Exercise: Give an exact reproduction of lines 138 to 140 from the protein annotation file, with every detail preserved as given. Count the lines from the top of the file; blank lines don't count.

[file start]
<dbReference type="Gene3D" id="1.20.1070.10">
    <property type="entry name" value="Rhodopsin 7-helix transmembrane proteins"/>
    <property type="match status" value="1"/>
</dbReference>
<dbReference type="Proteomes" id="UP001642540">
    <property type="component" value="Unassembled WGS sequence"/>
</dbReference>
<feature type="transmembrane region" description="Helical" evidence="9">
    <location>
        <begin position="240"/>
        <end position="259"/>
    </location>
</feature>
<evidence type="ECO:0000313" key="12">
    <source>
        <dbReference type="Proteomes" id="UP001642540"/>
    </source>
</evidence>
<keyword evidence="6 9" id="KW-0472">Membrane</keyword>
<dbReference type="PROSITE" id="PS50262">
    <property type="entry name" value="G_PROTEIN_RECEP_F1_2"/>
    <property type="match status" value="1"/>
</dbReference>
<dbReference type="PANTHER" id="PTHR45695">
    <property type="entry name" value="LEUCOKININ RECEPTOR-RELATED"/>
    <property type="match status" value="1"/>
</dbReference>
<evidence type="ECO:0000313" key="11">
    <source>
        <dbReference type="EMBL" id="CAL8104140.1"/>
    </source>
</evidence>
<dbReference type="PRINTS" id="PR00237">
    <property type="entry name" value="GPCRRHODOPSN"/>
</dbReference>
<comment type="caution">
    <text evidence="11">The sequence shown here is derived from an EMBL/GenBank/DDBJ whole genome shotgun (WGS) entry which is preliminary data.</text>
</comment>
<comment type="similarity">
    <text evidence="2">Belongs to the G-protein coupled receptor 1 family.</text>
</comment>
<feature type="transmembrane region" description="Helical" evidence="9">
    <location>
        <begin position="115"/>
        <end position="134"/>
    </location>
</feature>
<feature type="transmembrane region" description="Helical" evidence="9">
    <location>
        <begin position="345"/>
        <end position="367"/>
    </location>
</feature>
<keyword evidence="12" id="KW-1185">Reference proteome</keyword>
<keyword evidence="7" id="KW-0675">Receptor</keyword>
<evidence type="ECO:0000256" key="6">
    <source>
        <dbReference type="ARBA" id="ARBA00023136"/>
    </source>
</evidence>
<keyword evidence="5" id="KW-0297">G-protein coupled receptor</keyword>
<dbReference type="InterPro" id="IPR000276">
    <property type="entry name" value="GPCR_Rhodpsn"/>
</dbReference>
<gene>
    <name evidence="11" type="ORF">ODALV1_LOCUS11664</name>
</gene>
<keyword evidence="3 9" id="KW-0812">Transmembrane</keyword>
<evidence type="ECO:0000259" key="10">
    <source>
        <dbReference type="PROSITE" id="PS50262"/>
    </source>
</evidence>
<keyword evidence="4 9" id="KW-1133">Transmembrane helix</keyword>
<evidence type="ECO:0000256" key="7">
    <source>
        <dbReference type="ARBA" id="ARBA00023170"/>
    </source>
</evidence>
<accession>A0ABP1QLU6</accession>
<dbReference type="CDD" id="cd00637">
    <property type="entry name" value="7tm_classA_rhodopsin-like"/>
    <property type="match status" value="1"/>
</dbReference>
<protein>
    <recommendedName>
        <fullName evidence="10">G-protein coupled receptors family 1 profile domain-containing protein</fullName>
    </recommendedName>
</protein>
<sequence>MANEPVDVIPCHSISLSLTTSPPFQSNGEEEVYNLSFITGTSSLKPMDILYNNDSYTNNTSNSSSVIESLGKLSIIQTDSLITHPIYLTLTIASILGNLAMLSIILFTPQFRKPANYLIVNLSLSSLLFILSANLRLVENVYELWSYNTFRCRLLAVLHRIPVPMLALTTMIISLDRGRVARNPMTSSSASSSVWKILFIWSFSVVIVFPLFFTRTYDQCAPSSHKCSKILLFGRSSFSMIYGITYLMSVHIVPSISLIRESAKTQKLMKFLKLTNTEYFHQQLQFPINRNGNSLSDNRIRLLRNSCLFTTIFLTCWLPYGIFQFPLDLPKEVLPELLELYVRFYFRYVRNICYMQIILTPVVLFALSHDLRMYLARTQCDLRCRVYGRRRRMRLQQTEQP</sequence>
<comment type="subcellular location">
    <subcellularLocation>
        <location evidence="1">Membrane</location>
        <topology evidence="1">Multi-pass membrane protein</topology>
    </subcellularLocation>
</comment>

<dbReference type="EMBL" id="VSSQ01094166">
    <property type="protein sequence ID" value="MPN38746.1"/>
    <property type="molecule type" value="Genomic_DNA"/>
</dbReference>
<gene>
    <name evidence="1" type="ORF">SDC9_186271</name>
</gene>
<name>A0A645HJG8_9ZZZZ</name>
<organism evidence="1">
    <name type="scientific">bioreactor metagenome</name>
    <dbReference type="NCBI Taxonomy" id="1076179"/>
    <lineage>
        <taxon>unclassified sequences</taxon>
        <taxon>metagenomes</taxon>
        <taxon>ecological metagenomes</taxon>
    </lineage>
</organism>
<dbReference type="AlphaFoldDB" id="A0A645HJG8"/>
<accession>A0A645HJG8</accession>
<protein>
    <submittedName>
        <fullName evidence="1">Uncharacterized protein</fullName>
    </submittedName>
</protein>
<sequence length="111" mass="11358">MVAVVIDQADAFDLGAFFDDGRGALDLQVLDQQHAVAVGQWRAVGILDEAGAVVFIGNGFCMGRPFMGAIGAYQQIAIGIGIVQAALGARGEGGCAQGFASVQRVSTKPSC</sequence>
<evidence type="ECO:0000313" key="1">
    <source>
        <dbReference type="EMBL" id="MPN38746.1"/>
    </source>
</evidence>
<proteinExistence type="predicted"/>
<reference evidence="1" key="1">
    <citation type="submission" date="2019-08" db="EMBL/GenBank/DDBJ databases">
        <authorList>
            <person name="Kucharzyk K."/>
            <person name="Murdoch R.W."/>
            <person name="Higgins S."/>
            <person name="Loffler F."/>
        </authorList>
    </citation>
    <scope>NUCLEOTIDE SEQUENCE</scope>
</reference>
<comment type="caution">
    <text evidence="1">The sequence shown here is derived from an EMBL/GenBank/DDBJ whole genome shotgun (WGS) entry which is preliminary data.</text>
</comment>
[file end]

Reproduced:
</reference>
<comment type="caution">
    <text evidence="1">The sequence shown here is derived from an EMBL/GenBank/DDBJ whole genome shotgun (WGS) entry which is preliminary data.</text>